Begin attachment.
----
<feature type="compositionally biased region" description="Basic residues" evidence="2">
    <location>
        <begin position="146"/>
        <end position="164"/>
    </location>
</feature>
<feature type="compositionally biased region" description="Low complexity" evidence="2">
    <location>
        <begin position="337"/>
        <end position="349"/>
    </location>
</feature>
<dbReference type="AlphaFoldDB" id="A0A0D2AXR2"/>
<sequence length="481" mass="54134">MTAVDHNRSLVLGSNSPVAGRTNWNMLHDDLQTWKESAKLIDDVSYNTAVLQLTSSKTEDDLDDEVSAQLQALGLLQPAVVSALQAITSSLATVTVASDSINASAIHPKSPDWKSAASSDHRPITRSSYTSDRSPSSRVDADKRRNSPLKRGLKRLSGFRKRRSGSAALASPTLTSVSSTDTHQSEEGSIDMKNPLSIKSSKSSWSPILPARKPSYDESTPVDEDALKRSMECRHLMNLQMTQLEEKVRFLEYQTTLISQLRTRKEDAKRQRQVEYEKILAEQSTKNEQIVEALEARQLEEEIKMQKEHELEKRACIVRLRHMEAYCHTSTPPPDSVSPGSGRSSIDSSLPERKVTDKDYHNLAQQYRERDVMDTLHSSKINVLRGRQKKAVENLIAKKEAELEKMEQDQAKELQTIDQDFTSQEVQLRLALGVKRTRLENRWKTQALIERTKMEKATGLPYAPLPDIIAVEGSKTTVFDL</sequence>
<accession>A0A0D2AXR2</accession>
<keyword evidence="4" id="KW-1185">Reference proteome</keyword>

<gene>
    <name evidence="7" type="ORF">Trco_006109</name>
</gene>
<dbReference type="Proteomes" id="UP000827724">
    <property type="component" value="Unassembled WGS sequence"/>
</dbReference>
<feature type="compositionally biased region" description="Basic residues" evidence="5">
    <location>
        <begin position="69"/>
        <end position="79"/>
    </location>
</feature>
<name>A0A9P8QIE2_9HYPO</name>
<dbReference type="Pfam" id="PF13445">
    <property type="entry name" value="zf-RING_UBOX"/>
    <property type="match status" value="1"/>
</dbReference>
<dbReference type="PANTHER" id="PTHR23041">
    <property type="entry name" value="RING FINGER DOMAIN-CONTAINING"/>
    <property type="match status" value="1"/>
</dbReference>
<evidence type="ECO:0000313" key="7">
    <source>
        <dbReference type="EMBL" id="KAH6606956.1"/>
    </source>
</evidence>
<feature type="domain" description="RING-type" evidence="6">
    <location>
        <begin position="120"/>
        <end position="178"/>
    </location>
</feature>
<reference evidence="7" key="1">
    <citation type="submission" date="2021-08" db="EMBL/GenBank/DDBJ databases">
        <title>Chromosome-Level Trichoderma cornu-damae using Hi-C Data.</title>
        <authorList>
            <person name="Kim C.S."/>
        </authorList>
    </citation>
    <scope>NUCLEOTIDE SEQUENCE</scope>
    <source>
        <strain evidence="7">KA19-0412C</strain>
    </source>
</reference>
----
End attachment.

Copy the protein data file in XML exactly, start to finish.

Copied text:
<feature type="compositionally biased region" description="Basic residues" evidence="2">
    <location>
        <begin position="146"/>
        <end position="164"/>
    </location>
</feature>
<feature type="compositionally biased region" description="Low complexity" evidence="2">
    <location>
        <begin position="337"/>
        <end position="349"/>
    </location>
</feature>
<dbReference type="AlphaFoldDB" id="A0A0D2AXR2"/>
<sequence length="481" mass="54134">MTAVDHNRSLVLGSNSPVAGRTNWNMLHDDLQTWKESAKLIDDVSYNTAVLQLTSSKTEDDLDDEVSAQLQALGLLQPAVVSALQAITSSLATVTVASDSINASAIHPKSPDWKSAASSDHRPITRSSYTSDRSPSSRVDADKRRNSPLKRGLKRLSGFRKRRSGSAALASPTLTSVSSTDTHQSEEGSIDMKNPLSIKSSKSSWSPILPARKPSYDESTPVDEDALKRSMECRHLMNLQMTQLEEKVRFLEYQTTLISQLRTRKEDAKRQRQVEYEKILAEQSTKNEQIVEALEARQLEEEIKMQKEHELEKRACIVRLRHMEAYCHTSTPPPDSVSPGSGRSSIDSSLPERKVTDKDYHNLAQQYRERDVMDTLHSSKINVLRGRQKKAVENLIAKKEAELEKMEQDQAKELQTIDQDFTSQEVQLRLALGVKRTRLENRWKTQALIERTKMEKATGLPYAPLPDIIAVEGSKTTVFDL</sequence>
<accession>A0A0D2AXR2</accession>
<keyword evidence="4" id="KW-1185">Reference proteome</keyword>

<gene>
    <name evidence="7" type="ORF">Trco_006109</name>
</gene>
<dbReference type="Proteomes" id="UP000827724">
    <property type="component" value="Unassembled WGS sequence"/>
</dbReference>
<feature type="compositionally biased region" description="Basic residues" evidence="5">
    <location>
        <begin position="69"/>
        <end position="79"/>
    </location>
</feature>
<name>A0A9P8QIE2_9HYPO</name>
<dbReference type="Pfam" id="PF13445">
    <property type="entry name" value="zf-RING_UBOX"/>
    <property type="match status" value="1"/>
</dbReference>
<dbReference type="PANTHER" id="PTHR23041">
    <property type="entry name" value="RING FINGER DOMAIN-CONTAINING"/>
    <property type="match status" value="1"/>
</dbReference>
<evidence type="ECO:0000313" key="7">
    <source>
        <dbReference type="EMBL" id="KAH6606956.1"/>
    </source>
</evidence>
<feature type="domain" description="RING-type" evidence="6">
    <location>
        <begin position="120"/>
        <end position="178"/>
    </location>
</feature>
<reference evidence="7" key="1">
    <citation type="submission" date="2021-08" db="EMBL/GenBank/DDBJ databases">
        <title>Chromosome-Level Trichoderma cornu-damae using Hi-C Data.</title>
        <authorList>
            <person name="Kim C.S."/>
        </authorList>
    </citation>
    <scope>NUCLEOTIDE SEQUENCE</scope>
    <source>
        <strain evidence="7">KA19-0412C</strain>
    </source>
</reference>